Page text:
Interview: Developer Jorge Pacheco

Not many games dominate their genres in quite the way Homeworld has for space RTS games. Many have tried to break into the genre by creating gimmicks that, more often than not, don’t bring much depth to their games. For Jorge Pacheco, developing as the one man team Autarca Studio, the answer was to instead draw more heavily from the source of RTS greatness while incorporating some newer proven mechanics to create something of his own. I was lucky enough to ask him a bit about himself, his experience with developing a game without the help of a team, and his entry into professional game development, Nomad Fleet.

Q: Who are you, and what brought you into game development?

I’m a 33 years old programmer living in Santiago de Chile. I have around 14 years of experience working in typical corporate companies (and bored to death of it) but I’ve always wanted to make games. During the last years I’ve been learning during my free time and making small projects but finally this year I felt confident enough to start a bigger commercial project.

Q: What inspired you to make Nomad Fleet?

Mostly Homeworld, I’m a longtime fan of the series and I always thought that its 3D movement mechanics are underutilized in the space RTS market.

Q: What other sources do you draw from that influence your design of ships, gameplay, and overall story?

There’s also a bit of inspiration from FTL  in the campaign design, basically I like the idea of a non linear campaing with random encounters.

Q: What difficulties do you face as a one man development studio?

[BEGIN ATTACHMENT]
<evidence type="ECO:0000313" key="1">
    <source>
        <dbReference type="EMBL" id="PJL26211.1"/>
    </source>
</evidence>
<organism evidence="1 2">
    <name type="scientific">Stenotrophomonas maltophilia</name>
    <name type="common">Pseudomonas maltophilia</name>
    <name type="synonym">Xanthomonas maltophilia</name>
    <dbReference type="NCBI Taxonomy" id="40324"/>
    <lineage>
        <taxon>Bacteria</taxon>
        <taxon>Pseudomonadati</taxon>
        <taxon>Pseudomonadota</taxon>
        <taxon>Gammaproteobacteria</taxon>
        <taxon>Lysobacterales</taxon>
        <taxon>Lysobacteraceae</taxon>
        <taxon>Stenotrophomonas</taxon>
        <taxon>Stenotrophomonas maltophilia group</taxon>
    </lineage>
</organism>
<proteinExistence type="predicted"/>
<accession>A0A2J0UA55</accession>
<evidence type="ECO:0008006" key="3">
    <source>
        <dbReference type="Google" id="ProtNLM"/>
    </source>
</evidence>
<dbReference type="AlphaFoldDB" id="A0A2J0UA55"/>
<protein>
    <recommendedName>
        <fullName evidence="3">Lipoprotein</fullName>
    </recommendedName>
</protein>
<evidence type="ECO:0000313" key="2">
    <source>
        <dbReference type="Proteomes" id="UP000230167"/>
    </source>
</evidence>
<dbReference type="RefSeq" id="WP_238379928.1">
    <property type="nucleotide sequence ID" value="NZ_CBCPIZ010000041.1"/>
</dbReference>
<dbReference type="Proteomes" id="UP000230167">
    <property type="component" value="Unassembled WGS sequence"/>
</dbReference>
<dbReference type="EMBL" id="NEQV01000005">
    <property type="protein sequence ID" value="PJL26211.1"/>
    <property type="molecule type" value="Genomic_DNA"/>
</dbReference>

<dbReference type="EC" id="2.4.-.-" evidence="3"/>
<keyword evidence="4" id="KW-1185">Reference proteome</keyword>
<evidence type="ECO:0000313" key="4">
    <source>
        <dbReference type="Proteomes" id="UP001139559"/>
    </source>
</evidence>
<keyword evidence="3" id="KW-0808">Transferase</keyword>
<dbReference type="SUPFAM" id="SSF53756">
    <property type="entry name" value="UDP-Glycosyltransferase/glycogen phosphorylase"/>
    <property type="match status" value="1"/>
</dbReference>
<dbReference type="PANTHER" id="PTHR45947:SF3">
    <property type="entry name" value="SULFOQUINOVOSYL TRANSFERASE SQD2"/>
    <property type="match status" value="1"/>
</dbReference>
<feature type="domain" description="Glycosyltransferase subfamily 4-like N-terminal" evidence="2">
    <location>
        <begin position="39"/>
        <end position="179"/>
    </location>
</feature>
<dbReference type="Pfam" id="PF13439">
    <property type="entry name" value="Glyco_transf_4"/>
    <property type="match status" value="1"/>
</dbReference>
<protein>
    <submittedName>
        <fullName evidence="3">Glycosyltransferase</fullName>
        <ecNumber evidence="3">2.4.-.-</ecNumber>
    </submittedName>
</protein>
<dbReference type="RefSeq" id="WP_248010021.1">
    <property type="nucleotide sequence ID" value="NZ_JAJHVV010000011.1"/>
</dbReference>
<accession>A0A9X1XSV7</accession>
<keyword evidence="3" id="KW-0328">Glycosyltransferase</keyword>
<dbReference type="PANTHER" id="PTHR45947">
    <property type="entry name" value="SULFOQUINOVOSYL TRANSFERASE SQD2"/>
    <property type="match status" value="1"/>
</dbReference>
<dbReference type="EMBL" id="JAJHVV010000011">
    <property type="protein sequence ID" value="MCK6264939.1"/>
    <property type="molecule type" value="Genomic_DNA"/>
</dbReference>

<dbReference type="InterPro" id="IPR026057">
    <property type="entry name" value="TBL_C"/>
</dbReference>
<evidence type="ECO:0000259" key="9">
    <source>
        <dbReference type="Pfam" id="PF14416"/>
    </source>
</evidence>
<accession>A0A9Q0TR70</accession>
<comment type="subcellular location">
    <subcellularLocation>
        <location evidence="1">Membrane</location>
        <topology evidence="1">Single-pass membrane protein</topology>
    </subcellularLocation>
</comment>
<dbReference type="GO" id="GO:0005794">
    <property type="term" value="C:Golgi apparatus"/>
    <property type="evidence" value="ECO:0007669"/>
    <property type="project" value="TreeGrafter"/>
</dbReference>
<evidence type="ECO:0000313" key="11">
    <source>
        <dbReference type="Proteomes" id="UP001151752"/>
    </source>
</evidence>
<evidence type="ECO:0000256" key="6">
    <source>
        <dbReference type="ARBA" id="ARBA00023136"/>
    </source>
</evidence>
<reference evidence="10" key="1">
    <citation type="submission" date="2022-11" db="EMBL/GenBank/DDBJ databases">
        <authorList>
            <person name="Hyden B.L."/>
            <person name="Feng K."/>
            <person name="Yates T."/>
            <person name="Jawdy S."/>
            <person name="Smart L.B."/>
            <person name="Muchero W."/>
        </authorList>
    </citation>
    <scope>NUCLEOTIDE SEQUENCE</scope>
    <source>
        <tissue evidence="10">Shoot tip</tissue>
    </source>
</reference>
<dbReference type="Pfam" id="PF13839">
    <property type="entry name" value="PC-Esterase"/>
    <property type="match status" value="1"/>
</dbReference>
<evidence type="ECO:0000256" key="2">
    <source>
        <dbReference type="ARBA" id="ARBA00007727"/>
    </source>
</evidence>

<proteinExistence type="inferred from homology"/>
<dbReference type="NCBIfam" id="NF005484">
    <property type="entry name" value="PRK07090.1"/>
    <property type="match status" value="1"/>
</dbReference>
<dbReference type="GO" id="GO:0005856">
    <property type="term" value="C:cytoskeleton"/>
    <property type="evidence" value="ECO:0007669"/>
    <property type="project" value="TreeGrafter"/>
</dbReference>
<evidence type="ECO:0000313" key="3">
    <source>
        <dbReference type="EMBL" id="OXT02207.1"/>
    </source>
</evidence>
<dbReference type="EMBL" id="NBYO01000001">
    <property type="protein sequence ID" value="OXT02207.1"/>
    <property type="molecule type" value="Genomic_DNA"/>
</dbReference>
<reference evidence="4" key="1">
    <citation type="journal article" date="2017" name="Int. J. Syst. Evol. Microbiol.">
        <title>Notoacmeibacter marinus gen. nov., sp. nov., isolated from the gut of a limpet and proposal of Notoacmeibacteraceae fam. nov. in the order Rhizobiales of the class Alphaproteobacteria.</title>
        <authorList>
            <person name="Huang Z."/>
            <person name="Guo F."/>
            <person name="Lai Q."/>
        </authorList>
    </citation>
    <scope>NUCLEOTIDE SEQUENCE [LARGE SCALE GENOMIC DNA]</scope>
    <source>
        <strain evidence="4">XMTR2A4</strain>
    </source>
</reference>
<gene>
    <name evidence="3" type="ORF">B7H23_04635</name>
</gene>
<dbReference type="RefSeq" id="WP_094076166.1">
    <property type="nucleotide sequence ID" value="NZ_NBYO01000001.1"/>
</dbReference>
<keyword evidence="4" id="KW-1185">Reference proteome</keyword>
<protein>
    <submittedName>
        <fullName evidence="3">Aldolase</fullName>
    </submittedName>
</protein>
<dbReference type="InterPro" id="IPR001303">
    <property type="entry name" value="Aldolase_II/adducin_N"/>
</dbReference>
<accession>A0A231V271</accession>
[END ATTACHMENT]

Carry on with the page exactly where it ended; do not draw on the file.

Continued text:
I faced many difficulties but they were mostly for being a new developer without known games  rather than being a one man dev. For a start I couldn’t secure any kind of funding so I had to cut a lot of original features of the game (modding, multiplayer, customization, etc). Also it wasn’t my plan to make the game alone, I tried to attract talented and committed people but if you don’t have games to show then they’ll just treat you as another “idea guy”. I had a teammate for writing but he lasted like two weeks.

At the end, I decided that I had to risk it and make a game with my current resources and skill instead of waiting for some help to fall from the sky, the current product is far from being the one I had in mind when I started but making it is a necessary step in order to enter the industry… who knows, if the game does fine in Steam then I may be able to add some of the original features I had planned.

Q: Does the Galactic Map route (As seen in the screenshot) change on each play through, or is it always the same?

For the moment the layout of the map is static, what changes are the content of the sectors and their order. If the players are interested in a procedural map I’ll research it and implement it.

Q: The Galactic Map looks pretty large. How long do you expect a single play through to take?

Actually the current galactic map is not that large. Most encounters are pretty short so for a new player it should take around 5-6 hours to visit all the sectors.

I hope to increase the size of the map during Early Access though.